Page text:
Social Inequality and it’s Solution
The Solution to any problem normally lies in the problem itself. As long as the problem is not fully understood, the solution remains evasive. Whether it is medical or engineering, diagnostics or troubleshooting is critical to decide the remedy. Often, symptoms could not be attributed to causes accurately and cures are suggested that may be wide off the mark. In some cases, wrong solutions complicate the problem or inflate the problem into a new dimension.
For the problem of casteism in Indian society (yes, this is prevalent even in Muslims, Christians and Sikhs, despite their religions do not recognize castes), the evolution of the current form of society has to be analysed. Once, my son asked how people classified themselves into various castes. Yes, he is entitled to ask many questions like any child, but for me answering this has initiated a new thought process. My explanation:
“Consider a group of people living in a village. In the good old days (as if it is confirmed that future is going to be bad), they lived together, supporting each other. Strongest person would be the chief or king like in a pack of animals. Yes Sir, after all , humans are social animals. He allocates various jobs to various people depending on their expertise and capabilities. A society needs all types of people, wise men, businessmen, craftsmen, farmers, smiths, barbers, cobblers, soldiers, teachers, negotiators etc. Though people do various jobs, there are no hierarchies. All jobs are equally needed and respected. Without farmers working, everyone would starve. If barber got angry at you, you have to grow pony tail and long beards. If tailor stops working, everybody would be nude or there will be demand for long banana leaves. If teacher stops working, the next generation would be fools. If cobbler doesn’t work, everybody has to walk barefoot. In essence, it is obligatory that everyone does the job allocated to them and all are equally respected, irrespective of their vocations. Here comes the basic human trait, selfishness. If we thought selfishness is the worst trait of humans, we are wrong. Love of offspring is worse than selfishness. One may not break the law for self, but for ensuring a better future for his kids, he may.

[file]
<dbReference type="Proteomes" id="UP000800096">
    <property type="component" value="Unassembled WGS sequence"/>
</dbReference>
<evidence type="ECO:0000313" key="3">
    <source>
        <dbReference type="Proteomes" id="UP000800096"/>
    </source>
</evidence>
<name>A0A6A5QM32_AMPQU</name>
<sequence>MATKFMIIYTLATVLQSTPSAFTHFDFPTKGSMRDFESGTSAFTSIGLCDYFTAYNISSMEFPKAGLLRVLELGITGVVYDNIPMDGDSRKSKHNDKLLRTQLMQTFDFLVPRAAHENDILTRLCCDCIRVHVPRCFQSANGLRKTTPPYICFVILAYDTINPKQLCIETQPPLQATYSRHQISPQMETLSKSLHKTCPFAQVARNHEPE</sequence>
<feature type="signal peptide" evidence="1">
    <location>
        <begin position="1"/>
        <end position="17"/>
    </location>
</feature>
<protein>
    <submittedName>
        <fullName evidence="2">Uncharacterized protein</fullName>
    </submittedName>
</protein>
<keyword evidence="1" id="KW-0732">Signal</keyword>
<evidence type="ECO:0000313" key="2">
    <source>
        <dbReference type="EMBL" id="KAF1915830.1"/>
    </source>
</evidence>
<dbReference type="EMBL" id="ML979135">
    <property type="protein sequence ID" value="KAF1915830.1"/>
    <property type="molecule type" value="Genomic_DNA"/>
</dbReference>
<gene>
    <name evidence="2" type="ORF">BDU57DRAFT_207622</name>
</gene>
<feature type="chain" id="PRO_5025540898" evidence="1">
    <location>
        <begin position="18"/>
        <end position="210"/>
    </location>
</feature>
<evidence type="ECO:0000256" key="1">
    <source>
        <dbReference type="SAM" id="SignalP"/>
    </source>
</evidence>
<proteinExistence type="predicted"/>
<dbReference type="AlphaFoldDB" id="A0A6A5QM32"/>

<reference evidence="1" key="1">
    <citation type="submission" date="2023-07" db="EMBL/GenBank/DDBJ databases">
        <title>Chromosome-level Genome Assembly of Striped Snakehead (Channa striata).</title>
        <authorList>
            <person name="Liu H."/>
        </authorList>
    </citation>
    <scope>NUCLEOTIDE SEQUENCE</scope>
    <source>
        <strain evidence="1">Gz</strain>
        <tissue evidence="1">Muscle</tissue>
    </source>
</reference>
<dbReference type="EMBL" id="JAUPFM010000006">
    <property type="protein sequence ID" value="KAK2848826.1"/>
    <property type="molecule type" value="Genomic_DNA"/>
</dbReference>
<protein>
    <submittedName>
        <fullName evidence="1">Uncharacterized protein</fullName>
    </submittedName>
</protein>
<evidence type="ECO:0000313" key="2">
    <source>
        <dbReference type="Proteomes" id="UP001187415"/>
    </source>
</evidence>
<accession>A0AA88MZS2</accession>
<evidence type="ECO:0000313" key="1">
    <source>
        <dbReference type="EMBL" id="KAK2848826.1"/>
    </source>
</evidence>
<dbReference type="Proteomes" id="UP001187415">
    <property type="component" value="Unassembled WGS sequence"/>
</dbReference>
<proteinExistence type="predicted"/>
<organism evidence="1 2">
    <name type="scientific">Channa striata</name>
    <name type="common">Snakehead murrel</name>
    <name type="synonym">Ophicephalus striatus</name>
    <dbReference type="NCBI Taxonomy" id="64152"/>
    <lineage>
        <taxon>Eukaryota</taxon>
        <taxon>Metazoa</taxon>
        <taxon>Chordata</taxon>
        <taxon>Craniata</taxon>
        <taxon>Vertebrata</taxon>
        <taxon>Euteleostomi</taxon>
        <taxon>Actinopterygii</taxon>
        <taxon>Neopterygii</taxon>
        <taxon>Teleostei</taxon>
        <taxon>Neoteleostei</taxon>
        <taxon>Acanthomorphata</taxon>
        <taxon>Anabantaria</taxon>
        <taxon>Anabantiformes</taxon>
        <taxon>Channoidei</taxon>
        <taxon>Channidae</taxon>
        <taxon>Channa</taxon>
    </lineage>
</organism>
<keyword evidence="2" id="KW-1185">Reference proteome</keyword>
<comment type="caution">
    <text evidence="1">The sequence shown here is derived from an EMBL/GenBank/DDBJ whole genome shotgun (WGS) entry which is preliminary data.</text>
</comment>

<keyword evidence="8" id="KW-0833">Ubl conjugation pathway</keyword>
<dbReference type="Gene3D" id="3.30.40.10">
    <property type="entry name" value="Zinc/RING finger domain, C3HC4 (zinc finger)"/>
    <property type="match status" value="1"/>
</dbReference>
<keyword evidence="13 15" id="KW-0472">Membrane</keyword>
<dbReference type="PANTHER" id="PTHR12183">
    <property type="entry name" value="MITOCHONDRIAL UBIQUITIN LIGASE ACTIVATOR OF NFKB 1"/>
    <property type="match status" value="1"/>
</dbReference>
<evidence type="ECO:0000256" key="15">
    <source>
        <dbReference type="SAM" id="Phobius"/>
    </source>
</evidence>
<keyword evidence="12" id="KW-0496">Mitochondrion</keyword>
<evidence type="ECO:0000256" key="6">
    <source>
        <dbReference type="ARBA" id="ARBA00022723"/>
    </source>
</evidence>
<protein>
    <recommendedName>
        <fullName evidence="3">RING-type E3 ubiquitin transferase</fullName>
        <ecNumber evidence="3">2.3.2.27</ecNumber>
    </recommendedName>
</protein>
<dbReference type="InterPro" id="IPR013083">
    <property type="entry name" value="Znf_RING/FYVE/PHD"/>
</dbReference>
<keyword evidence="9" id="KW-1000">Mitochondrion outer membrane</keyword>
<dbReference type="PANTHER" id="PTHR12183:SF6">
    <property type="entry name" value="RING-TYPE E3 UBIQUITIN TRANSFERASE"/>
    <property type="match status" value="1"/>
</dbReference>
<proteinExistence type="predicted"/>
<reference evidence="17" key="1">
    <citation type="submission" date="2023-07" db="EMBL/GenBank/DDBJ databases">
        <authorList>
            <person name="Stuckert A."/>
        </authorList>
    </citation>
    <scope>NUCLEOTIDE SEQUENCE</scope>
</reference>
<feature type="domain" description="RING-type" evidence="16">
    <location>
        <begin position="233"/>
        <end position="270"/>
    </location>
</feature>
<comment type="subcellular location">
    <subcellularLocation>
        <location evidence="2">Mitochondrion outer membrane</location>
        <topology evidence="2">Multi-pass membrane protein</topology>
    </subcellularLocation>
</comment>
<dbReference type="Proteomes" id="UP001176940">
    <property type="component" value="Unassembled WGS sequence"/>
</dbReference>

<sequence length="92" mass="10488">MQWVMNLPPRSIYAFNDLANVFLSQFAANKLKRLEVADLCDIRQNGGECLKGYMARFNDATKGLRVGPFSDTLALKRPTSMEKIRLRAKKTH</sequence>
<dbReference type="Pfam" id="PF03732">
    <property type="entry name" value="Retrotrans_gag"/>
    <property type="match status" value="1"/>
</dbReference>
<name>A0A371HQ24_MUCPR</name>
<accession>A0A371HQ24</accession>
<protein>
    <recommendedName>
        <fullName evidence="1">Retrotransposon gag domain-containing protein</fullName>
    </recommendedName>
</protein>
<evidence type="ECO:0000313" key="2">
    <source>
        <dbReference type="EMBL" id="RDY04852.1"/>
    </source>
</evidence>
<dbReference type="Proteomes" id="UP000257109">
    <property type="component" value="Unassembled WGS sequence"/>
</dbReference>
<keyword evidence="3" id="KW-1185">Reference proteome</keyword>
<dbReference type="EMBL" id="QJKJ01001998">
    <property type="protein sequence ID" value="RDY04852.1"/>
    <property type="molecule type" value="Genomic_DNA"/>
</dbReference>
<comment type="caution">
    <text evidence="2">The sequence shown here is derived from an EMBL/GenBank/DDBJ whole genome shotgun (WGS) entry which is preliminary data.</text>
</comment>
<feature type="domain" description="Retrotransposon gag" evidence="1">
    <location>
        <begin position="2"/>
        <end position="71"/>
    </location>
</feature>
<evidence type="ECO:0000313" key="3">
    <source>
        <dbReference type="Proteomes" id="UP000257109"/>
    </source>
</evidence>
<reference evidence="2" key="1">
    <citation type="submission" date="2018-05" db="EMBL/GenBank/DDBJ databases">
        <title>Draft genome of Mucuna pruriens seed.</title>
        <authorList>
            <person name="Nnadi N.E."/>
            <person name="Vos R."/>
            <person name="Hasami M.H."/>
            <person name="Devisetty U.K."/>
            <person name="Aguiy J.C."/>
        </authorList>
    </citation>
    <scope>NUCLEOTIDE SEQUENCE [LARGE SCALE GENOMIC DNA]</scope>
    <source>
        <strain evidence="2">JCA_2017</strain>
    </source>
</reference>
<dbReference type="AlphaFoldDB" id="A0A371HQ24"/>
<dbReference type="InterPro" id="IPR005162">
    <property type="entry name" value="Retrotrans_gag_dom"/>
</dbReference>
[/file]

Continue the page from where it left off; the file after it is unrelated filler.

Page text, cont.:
Society as a Web of Social Relations
Normally, depending on the intelligence, interests, physical strength, jobs were allocated to the next generation. If learned, a cobbler’s son can be a priest and a soldier’s son can be a farmer. First comes selfishness. Holders of soft jobs feel superior. Even now, this happens. Supervisors and Managers get paid more than workers who work physically. Here the payment is for the knowledge and capacity. It takes into account the impact a person could have on the system. Any society cannot ignore this point. As the ancient societies were apparently better than today’s, there were echelons of jobs, but all people were equal.
This is evident from the example of Ramayana– a single person has written the epic that describes entire India and Sri Lanka. The idea of aeroplane and the weapons described imply there was a science in practice. And the writer was a hunter by profession with whom Sita has lived post separation from Rama. And Rama gave value to the opinion of a washer man.